Is Casual Employment in Australia Bad For Workers’ Health?

Markus Hahn, Duncan McVicar, Mark Wooden

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Abstract

Objectives This paper assessed the impact of working in casual employment, compared with permanent employment, on eight health attributes that make up the 36-Item Short Form (SF-36) Health Survey, separately by sex. The mental health impacts of casual jobs with irregular hours over which the worker reports limited control were also investigated.

Methods Longitudinal data from the Household, Income and Labour Dynamics in Australia Survey, over the period 2001–2018, were used to investigate the relationship between the eight SF-36 subscales and workers’ employment contract type. Individual, household and job characteristic confounders were included in dynamic panel data regression models with correlated random effects.

Results For both men and women, health outcomes for casual workers were no worse than for permanent workers for any of the eight SF-36 health attributes. For some health attributes, scores for casual workers were higher (ie, better) than for permanent workers (role physical: men: β=1.15, 95% CI 0.09 to 2.20, women: β=1.79, 95% CI 0.79 to 2.80; bodily pain: women: β=0.90, 95% CI 0.25 to 1.54; vitality: women: β=0.65, 95% CI 0.13 to 1.18; social functioning: men: β=1.00, 95% CI 0.28 to 1.73); role emotional: men: β=1.81, 95% CI 0.73 to 2.89, women: β=1.24, 95% CI 0.24 to 2.24). Among women (but not men), mental health and role emotional scores were lower for irregular casual workers than for regular permanent workers but not statistically significantly so.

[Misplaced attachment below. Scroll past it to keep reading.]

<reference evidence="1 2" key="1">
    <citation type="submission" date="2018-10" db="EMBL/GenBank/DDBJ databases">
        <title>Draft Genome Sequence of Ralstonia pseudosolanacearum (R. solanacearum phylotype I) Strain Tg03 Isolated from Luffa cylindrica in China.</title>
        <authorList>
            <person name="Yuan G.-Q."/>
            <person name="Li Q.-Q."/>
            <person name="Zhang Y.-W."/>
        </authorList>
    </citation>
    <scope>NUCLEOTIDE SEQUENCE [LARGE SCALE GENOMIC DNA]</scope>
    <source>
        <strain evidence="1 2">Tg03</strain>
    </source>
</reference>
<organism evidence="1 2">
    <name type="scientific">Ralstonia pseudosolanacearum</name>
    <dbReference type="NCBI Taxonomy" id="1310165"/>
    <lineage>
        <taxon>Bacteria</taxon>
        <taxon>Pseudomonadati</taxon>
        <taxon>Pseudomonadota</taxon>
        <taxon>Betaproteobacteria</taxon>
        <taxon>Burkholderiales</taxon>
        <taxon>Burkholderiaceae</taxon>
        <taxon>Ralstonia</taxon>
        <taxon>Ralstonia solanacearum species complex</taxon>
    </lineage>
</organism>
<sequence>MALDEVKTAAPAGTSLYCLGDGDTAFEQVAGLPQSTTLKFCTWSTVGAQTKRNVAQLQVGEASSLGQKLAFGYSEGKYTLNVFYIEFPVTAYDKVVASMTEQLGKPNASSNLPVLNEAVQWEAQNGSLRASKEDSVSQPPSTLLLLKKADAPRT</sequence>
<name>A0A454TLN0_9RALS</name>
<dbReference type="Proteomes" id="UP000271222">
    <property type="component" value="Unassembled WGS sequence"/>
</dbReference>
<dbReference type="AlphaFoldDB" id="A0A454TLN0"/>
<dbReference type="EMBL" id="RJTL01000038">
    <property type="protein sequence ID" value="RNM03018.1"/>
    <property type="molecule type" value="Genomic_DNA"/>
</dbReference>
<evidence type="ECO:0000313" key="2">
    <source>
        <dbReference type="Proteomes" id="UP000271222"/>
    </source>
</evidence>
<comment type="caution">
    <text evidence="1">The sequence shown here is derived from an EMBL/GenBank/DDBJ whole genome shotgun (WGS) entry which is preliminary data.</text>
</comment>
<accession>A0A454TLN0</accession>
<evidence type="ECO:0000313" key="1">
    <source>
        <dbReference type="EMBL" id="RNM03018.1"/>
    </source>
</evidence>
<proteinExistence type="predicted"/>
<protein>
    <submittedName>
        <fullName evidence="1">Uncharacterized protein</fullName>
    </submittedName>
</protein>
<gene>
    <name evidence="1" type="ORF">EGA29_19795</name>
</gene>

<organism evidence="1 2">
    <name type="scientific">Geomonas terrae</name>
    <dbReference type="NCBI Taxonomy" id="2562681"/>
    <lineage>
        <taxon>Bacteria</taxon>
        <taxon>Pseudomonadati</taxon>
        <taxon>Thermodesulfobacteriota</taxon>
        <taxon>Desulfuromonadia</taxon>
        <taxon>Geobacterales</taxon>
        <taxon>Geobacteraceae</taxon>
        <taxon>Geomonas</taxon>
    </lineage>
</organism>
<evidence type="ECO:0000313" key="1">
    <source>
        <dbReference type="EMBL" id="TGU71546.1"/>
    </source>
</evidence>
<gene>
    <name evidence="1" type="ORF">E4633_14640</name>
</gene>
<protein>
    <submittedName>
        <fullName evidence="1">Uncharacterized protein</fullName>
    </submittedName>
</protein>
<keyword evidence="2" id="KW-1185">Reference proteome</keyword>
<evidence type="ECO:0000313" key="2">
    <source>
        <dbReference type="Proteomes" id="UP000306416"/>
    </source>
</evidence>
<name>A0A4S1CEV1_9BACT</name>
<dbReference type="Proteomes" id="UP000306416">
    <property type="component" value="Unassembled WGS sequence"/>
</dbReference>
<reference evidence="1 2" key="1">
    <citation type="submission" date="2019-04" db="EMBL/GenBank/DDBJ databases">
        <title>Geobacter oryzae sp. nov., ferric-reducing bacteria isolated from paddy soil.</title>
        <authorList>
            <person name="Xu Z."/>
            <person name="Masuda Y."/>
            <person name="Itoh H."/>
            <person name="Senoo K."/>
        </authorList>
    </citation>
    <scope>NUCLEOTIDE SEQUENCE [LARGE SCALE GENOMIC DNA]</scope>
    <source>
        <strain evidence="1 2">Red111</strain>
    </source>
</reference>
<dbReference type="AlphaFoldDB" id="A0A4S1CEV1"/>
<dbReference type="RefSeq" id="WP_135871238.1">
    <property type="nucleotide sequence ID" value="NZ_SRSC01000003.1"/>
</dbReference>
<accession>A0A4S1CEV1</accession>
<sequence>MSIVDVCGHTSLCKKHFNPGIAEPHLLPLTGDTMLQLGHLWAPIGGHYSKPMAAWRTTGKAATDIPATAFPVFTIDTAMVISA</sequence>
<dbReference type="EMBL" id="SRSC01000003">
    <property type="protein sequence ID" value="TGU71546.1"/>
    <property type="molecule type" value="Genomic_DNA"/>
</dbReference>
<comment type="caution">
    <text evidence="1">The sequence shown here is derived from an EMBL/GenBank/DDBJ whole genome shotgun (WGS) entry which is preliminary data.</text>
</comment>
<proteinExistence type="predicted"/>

Conclusions This study found no evidence that casual employment in Australia is detrimental to self-assessed worker health.
Original languageEnglish
JournalOccupational and Environmental Medicine
Early online date08 Oct 2020
DOIs
Publication statusEarly online date - 08 Oct 2020

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